The Salvation Army is a crucial resource for many people all year round. It provides housing assistance, food assistance, utility assistance and all kinds of other help to people in need.
And around the holidays, that effort ramps up with Christmas assistance.
Mary Wilkins is the social services director for the Salvation Army Western Michigan & Northern Indiana division.
"If a low-income family is not able to afford a Christmas for their household, we try to step in and fill the gap and make sure that they have a holiday meal," Wilkins says. "And then in addition to that, we want to make sure the kids get something for Christmas, a toy to remember it by."
Anyone who wants to sign up to receive assistance has to go through their local Salvation Army. Those signups have already begun across the state. In some cases, the application window is already closed.
But a few weeks ago, I got an email from someone concerned about the signup process at her local Salvation Army in Holland. The email was from Sarah Yore-Van Oosterhout of Lighthouse Immigrant Advocates. She’d been notified about a flyer going around for signups, and what was required for anyone who requested assistance.
"The first two things on the list of documents you had to produce was a social security number and a state ID," she says.
That’s a problem for the people Yore-Van Oosterhout works with. Many of them are undocumented immigrants, who, by state law, can’t get an official state ID and don’t have a social security card.
"So, without those two pieces of documentation they assume they’re automatically ineligible for a program," she says. "And so they’re not even going to bother showing up at those offices to take advantage of these assistance programs."
To Yore-Van Oosterhout, requiring these documents is a clear case of discrimination.
And it turns out, the Salvation Army’s regional and national offices agree.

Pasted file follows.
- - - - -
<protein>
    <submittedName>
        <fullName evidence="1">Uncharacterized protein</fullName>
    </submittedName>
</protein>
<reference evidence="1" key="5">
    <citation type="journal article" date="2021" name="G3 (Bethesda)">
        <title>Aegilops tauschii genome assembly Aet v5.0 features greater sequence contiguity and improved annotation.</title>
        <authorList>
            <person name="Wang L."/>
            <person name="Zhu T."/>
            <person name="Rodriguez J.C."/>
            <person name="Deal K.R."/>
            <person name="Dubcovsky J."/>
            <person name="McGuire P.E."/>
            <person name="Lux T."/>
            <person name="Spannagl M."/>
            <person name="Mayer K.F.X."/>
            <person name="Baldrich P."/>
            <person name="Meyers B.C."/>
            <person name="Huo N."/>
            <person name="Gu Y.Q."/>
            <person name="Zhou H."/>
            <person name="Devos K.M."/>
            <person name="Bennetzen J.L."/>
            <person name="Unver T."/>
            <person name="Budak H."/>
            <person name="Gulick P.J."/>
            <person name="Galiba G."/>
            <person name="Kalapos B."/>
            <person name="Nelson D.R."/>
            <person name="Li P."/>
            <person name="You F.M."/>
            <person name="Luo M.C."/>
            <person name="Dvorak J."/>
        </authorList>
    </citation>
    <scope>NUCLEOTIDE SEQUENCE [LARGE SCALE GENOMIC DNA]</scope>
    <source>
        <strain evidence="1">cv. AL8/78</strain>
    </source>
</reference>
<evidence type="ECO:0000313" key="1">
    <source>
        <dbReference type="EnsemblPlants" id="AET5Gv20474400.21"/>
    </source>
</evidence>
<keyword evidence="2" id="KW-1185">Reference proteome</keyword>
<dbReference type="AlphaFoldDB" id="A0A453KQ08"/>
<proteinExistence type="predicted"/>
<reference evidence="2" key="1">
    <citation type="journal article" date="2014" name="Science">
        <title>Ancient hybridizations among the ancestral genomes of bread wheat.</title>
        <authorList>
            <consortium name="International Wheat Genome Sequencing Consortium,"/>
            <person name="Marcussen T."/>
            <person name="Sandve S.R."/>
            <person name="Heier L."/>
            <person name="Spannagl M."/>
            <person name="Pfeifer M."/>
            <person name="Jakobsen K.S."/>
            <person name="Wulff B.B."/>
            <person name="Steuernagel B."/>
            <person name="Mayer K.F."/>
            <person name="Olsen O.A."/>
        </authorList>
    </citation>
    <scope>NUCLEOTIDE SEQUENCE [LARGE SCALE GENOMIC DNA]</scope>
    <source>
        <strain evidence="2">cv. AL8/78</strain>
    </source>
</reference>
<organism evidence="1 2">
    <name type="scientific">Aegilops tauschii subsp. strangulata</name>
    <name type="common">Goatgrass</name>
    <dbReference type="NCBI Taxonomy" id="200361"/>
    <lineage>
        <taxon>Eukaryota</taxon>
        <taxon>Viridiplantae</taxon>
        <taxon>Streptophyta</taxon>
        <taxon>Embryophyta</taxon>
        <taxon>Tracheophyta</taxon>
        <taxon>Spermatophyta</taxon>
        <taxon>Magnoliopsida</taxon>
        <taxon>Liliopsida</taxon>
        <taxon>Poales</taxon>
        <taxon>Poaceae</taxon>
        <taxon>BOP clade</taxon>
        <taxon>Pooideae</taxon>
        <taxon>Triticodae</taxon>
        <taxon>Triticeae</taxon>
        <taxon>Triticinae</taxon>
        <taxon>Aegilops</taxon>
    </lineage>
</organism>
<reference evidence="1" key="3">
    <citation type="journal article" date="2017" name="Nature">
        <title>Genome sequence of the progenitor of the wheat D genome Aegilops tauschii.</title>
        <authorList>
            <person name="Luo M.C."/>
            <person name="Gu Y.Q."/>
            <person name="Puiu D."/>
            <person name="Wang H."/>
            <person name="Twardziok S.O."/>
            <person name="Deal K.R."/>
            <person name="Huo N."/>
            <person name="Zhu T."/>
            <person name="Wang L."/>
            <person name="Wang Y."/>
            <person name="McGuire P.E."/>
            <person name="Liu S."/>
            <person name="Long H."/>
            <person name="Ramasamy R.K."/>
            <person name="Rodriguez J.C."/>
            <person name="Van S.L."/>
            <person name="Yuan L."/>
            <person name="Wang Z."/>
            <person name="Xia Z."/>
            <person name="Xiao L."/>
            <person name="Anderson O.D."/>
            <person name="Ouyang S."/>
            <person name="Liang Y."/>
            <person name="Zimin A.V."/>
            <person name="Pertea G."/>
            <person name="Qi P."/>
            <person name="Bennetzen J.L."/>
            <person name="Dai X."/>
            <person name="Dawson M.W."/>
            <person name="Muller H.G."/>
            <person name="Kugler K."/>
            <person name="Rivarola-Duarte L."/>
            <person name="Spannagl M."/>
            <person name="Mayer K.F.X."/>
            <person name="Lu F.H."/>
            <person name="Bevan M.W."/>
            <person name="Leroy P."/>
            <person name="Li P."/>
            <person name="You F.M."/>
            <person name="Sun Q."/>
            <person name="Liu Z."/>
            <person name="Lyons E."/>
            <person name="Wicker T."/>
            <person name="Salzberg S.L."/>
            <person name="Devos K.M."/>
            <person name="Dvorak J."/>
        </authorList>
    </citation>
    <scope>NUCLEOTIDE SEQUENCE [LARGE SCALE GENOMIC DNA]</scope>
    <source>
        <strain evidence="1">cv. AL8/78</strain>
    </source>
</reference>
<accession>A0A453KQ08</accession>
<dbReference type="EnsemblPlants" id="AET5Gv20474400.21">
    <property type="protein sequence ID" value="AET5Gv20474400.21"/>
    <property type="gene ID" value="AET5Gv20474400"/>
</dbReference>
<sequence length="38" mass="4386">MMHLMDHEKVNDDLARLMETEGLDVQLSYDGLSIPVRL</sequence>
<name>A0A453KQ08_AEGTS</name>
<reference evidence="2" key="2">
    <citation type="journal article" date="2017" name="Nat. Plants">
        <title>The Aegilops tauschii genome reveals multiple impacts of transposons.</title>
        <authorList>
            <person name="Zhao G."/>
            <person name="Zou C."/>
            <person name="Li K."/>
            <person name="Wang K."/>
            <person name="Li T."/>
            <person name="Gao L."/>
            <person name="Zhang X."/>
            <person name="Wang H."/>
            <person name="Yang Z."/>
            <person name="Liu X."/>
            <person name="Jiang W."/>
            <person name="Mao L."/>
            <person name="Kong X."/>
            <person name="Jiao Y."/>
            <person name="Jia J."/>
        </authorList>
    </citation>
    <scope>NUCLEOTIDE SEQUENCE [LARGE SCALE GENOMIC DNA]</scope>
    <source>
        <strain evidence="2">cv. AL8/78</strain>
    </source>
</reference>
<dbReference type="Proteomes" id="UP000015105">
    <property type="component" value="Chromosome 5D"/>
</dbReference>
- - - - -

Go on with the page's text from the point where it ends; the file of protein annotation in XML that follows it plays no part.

"Salvation Army has a policy that we serve without discrimination," says Mary Wilkins, of the Western Michigan & Northern Indiana Division of the Salvation Army. "And so our policy is not to require a social security card, but to work with people to be as flexible as possible to provide a type of ID that will just verify their identity."
Despite this policy, a quick check online found at least six local Salvation Army chapters in the State of Michigan that say they require social security cards for anyone applying for Christmas Assistance.
One is in Big Rapids. Chris Karlin is the Salvation Army Lieutenant there.
"We definitely take it on a case by case basis," he says of the local ID policy, "trying to make sure we’re serving everyone we can."
"So," I ask, "why does it say on the flyer that a requirement to register for Angel Tree signups says social security cards and valid ID?"
"Just because that’s the original flyer that came out," he says. "But it’s definitely something we’re trying to work with people on."
Karlin says, as far as he knows, the flyers haven’t discouraged anyone in his area from applying.
But immigrant advocate Sarah Yore-Van Oosterhout says, the flyers alone are enough to discourage her clients from seeking help.
"You’re dealing with a very timid population, who’s not willing or able to advocate for themselves," Yore-Van Oosterhout says. "And so they don’t know necessarily that these are flexible policies. And so I’m not sure that they would even think to call.”
The leader of the local Salvation Army in Holland says he’s already replaced the flyers that went out earlier this year, and they’re still taking applications for Christmas assistance.
To find out more about Christmas Assistance from your local Salvation Army, click here.